Over the next couple of weeks, we will evaluate the Sixers' roster following the 10-72 season.
Next up: Nerlens Noel
Status: Under contract 2016-17 for $4.38 million
In early-to-mid March, Noel scored in double figures in six straight games. The Sixers actually won one of those. In a victory over the visiting Brooklyn Nets, Noel was everywhere. He scored 13 points (on 60 percent shooting from the field) and added 11 rebounds, two assists, three blocks and two steals. He made only one of three shots from the line, but his overall impact on that particular game was obvious.
Noel in 2015-16
Noel played 67 games, which was eight fewer than his rookie year. He had 16 double-doubles, including three in the final four games of the season. In his second season, he increased his points per game to 11.1 while his rebounds and steals held steady at 8.1 and 1.8 respectively. He had some highlight-reel dunks. His field goal percentage jumped dramatically from 46.2 percent in his first season to 52.1 percent. His free-throw number slipped slightly to 59 percent, and his blocks dipped a touch to 1.5 per game. But in a year when Noel was moved away from the basket and frequently asked to perform different functions on the offensive and defensive ends than he did in his first season, he showed good versatility and an ability to influence games in a variety of ways. Accordingly, his PER increased from a league-average 15.0 to 16.2.
It's no surprise that some of Noel's best games - including the aforementioned stretch in early-to-mid March - occurred with Jahlil Okafor out of the lineup. Brett Brown and the Sixers tried mightily all season to solve Noel/Okafor dilemma. There was a period there, after they re-acquired Ish Smith, when both bigs played well and did so together. But on the whole, the pair made for an odd or at least imperfect fit together.
Noel demonstrated an ability to step out and play perimeter defense against stretch-fours. Noel's length and quickness make him a problem for smaller players who prefer to get to the rim, and he frequently used those same abilities to clog passing lanes and get steals. But Noel's primary talent is still what it was last season - rim protection. The problem is that Noel can't be deployed that way at the same time as Okafor because, as Brown admitted during the season, Okafor's body type and skill set pretty much handcuff him to the paint. Which means Noel is forced to do other things by default.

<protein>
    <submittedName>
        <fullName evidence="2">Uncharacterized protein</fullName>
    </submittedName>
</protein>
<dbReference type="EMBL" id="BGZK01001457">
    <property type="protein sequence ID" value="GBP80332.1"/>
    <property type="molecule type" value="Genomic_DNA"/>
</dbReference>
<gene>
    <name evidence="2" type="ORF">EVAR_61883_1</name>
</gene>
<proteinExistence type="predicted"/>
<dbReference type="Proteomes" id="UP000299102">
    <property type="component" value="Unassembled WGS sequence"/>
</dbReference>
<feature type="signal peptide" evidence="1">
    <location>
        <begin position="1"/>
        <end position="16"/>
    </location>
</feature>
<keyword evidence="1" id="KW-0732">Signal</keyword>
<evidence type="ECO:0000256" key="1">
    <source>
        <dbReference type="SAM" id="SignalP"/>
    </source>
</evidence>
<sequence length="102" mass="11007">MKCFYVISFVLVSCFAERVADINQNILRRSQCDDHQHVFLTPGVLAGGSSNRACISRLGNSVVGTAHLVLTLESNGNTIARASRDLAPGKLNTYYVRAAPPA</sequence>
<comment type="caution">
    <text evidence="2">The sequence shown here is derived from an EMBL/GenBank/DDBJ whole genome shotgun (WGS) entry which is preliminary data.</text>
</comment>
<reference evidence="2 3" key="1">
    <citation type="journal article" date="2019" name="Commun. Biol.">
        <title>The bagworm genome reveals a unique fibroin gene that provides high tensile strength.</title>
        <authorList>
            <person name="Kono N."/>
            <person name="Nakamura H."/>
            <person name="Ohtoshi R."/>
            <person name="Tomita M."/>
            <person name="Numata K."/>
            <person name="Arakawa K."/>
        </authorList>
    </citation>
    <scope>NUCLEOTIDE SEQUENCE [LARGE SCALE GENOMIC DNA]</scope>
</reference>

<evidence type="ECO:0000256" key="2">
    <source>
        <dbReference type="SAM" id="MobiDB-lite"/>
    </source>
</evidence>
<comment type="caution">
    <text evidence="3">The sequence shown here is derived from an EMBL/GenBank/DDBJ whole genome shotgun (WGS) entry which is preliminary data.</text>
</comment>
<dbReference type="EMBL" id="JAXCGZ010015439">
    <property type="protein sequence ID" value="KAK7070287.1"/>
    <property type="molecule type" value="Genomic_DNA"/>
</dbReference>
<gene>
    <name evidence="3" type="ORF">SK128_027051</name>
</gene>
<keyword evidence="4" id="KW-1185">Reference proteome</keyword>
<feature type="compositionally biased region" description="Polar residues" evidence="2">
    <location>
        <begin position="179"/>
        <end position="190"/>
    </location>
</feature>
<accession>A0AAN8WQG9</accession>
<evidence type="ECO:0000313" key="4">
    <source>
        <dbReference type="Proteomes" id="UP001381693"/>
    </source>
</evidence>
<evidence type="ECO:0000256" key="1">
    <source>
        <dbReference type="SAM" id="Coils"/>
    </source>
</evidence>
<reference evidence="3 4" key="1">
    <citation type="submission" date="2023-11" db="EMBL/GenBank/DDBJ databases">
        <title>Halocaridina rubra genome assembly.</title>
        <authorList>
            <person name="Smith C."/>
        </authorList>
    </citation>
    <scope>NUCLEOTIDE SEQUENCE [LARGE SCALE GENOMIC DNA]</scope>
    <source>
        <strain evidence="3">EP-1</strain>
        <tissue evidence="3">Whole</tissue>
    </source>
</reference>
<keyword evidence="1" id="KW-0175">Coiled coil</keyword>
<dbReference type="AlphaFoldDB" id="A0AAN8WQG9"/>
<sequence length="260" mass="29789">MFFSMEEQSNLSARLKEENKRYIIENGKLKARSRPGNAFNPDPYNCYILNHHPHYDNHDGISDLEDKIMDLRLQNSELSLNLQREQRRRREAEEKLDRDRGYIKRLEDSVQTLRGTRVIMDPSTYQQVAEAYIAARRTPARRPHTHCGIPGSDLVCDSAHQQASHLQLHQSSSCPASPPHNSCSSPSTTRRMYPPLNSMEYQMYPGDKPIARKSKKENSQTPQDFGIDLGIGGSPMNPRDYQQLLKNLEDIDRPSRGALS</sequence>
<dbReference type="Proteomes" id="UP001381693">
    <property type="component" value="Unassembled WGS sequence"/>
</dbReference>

A year ago, opponents shot just 44.9 percent at the rim against Noel, per NBA.com. That's an outstanding number - better/lower than respected rim protectors like Dwight Howard, Hassan Whiteside, Anthony Davis and DeAndre Jordan, among others. This year, though, with his new duties, that number spiked - opponents shot 48.6 percent against Noel at the rim. That has a lot to do with how he was utilized defensively, the position he was in when those shots happened and the players he was guarding this year compared to last. But still, the number went up, and it was only slightly better than what defensive liability Okafor managed (opponents shot 49.9 percent at the rim against the rookie).
It was only one season, but the idea of pairing those two together longterm was always a hopeful one. It didn't seem like a great fit in theory, and it wasn't really a great fit in real-world execution. And next season, potentially, the Sixers will have to fold in Joel Embiid. That's a lot of guys who are ostensibly better closer to the basket than they are away from it. It would seem that one of them has to go eventually. Unlike Okafor, Noel isn't a great scorer. But unlike Okafor, Noel does a lot of different things beyond scoring. He's a more versatile player, which makes him a valuable asset whether they keep him or move him.
On Nerlens Noel
"Nerlens, if he's anything, is an A-plus athlete. I think the speed factor can put out fires for us for that reason." (see story) - Brown
"I think it's pretty obvious I do feel more comfortable at the five, but I'm still capable of being a good perimeter defender." - Noel